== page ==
responding (in part only for now) to this:
"Hey Sambamaster.....what were your final and/or most memorable bites of your Austin tenure?"
What a question! I've lived here since 1971....how can i possibly answer the part of "most memorable" in a few lines?
Anyway, I am in austin for a few hours and my ONE meal was at Asia Cafe...Tues. night...
It was great as always....not sure why they closed down, maybe they replaced the woks, or someother gear...and the usual chef was not there...but it still rocked.... tried a new dish i'd not had before from one of the marker boards: Salted Chicken...it was very simple and not salty at all...small chuncks of boneless chicken dusted with cornstarch and fried...absolutely not greasy at all...almost seemed baked, but no way. maybe the salt is used to dry the meat to get the exterior almost crunchy, but not quite. good foil for the spicy stuff...sell it to the kids as chicken nuggets while you parents eat the good stuff....
my last meals were a bit confused because I didn't really have time to do it correctly...packing those CDs! But had huarche and taquitos at La Michoacana (still one of the best Mexican experiences in town) and bought some machacado which i'd not seen there before. whipped up some great machacado con huevos on sunday up there in Kansas...better than any rest. in austin! also ate at Sea Dragon a couple of times...that shrimp with black pepper is great...and i don't think it really is "salt and pepper shrimp" it's better than any version of that dish i've had here.
Tony's Pizza on W. 5th
Chopsticks on Airport
the original Little Thailand
the old school China Palace
Hector's Taco Flats
Tien Hong when it first opened
Victor's Italian Village
Gondola House (and their sandwich shop where the original Conan's is now)
La Costa Vasca
The Belgian Restaurant
Taco Village when it was on E. 6th where Dario's is now
anyone else remember that far back?
re: The Chowhound Team
re: The Chowhound Team
so let's ignore the fact that history helps us understand where we are today: what we might be missing and aiming for, or what we might be glad to be rid of...and how things evolve in general.
The Austin restaurant scene has changed dramatically and not always for the better. Asian and ethnic places like Asia Cafe, some of the Mexican/Latin American offerings have improved, but much of the "native" cuisine has been pushed out by trendoid, culinary school places. Though Saccone's is the closest thing to the paradigm of E. Coast pizza for now, Tony's was in some ways far more satisfying...especially since Tony was there making pizzas with all his character and quirks.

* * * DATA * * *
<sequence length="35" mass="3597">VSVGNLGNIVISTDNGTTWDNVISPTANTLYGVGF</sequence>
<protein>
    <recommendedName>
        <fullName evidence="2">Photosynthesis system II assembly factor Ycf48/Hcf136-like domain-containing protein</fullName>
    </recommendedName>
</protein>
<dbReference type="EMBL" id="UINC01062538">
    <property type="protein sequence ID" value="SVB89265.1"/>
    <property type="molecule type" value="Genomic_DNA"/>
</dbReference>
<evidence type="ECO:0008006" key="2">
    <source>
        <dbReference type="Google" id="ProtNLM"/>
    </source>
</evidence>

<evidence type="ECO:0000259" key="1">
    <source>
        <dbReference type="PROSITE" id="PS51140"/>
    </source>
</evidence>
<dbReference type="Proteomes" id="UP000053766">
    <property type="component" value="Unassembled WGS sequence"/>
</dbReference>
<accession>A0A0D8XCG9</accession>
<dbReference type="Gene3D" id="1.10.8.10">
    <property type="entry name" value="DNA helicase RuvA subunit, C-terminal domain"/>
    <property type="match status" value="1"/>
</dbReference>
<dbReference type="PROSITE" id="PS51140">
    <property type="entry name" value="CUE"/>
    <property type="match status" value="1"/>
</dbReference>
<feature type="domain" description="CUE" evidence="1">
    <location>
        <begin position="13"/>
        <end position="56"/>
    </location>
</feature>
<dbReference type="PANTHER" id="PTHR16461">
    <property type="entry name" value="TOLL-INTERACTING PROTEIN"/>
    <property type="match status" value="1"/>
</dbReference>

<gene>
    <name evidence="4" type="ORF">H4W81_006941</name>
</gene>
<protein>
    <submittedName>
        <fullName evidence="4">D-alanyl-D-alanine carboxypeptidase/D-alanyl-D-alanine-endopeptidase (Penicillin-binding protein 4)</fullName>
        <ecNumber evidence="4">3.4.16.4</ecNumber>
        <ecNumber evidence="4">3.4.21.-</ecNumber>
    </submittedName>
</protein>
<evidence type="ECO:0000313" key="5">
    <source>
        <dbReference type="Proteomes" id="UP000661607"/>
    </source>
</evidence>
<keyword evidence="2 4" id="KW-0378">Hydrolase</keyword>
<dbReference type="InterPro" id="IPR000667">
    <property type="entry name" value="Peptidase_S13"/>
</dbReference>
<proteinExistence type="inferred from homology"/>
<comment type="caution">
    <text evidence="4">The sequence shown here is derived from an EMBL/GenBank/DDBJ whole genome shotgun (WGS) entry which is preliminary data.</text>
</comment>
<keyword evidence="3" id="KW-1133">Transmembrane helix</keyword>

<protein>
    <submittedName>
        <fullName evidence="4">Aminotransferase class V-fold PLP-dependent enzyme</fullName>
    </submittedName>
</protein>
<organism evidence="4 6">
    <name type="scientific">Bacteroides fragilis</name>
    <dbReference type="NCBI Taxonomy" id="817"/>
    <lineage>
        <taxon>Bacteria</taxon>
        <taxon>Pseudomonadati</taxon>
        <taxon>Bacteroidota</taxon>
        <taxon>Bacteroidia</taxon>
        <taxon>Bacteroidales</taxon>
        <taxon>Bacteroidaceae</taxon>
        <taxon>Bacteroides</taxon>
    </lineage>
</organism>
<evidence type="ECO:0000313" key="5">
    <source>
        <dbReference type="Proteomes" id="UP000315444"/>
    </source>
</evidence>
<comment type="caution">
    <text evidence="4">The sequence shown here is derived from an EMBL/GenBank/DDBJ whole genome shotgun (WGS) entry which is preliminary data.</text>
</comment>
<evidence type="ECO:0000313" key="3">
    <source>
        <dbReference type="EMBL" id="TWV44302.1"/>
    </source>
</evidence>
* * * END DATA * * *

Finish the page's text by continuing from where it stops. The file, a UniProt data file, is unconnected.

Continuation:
We are where we are in Austin because of where we've been. I for one, would rather have the old school lasagna and honesty of Victor's Italian Village than the pretentious junk served by Vespaio, replete with attitude and sticker shock. The waiters with bow ties were an added bonus.
sorry to offend with these things. (read it while it lasts......)
Actually, knowing that a satisfying local mom and pop pizzeria pizza place existed here, along with honest old school lasagna gives me some hope. Perhaps they were swept away in the dot-com development frenzy, when it seems a lot of these pretentious "Italian" places popped up....and perhaps there is a chance that something like that might return...hopefully in deep south Austin!
there was one other place downtown called Italian Garden. It was ok, the novelty was that they served a small 6" pizza with most entrees!!! Now, to make this post legit according to the moderating moderators who are there to make sure we stay totally on target, this place still exists, but in far north austin....it is on what used to be the Mopac access road around howard lane, or past that, not sure, and don't know what the street is called now that we (you!) have to pay to drive on the new mopac. i think it is still the same owner....my sister used to trek up there once in a while before she moved to denver! she still raved about it.
I am not supposed to say this, but Victor's had a very interesting pizza crust, almost the texture of a cracker....lots of oil? not sure. anyway, it was unique. Anywhere you can get such a crust in Austin today? (there, make it legal by bringing it around to today!!!) The crust was crisp and certainly not doughy. Anything like that?